Background. Thus far, most of the brain–computer interfaces (BCIs) developed for motor rehabilitation used electroencephalographic signals to drive prostheses that support upper limb movement. Only few BCIs used hemodynamic signals or were designed to control lower extremity prostheses. Recent technological developments indicate that functional near-infrared spectroscopy (fNIRS)-BCI can be exploited in rehabilitation of lower limb movement due to its great usability and reduced sensitivity to head motion artifacts.
Objective. The aim of this proof of concept study was to assess whether hemodynamic signals underlying lower limb motor preparation in stroke patients can be reliably measured and classified.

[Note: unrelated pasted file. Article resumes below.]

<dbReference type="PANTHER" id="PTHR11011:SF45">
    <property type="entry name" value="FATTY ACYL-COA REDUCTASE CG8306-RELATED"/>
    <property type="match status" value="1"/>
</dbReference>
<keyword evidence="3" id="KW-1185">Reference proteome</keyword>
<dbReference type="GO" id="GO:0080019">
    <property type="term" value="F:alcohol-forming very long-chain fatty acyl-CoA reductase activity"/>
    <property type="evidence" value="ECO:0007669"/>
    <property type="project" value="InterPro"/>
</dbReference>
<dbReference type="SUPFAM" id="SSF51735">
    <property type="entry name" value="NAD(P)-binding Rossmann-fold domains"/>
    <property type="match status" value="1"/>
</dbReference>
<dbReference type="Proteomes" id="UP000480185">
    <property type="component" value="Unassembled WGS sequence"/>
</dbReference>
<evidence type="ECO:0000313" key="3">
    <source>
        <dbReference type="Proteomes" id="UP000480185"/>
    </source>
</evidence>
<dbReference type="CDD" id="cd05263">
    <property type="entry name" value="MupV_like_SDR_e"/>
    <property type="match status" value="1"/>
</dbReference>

Methods. fNIRS data were acquired during preparation of left and right hip movement in 7 chronic stroke patients.
Results. Single-trial analysis indicated that specific hemodynamic changes associated with left and right hip movement preparation can be measured with fNIRS. Linear discriminant analysis classification of totHB signal changes in the premotor cortex and/or posterior parietal cortex indicated above chance accuracy in discriminating paretic from nonparetic movement preparation trials in most of the tested patients.
Conclusion. The results provide first evidence that fNIRS can detect brain activity associated with single-trial lower limb motor preparation in stroke patients. These findings encourage further investigation of fNIRS suitability for BCI applications in rehabilitation of patients with lower limb motor impairment after stroke.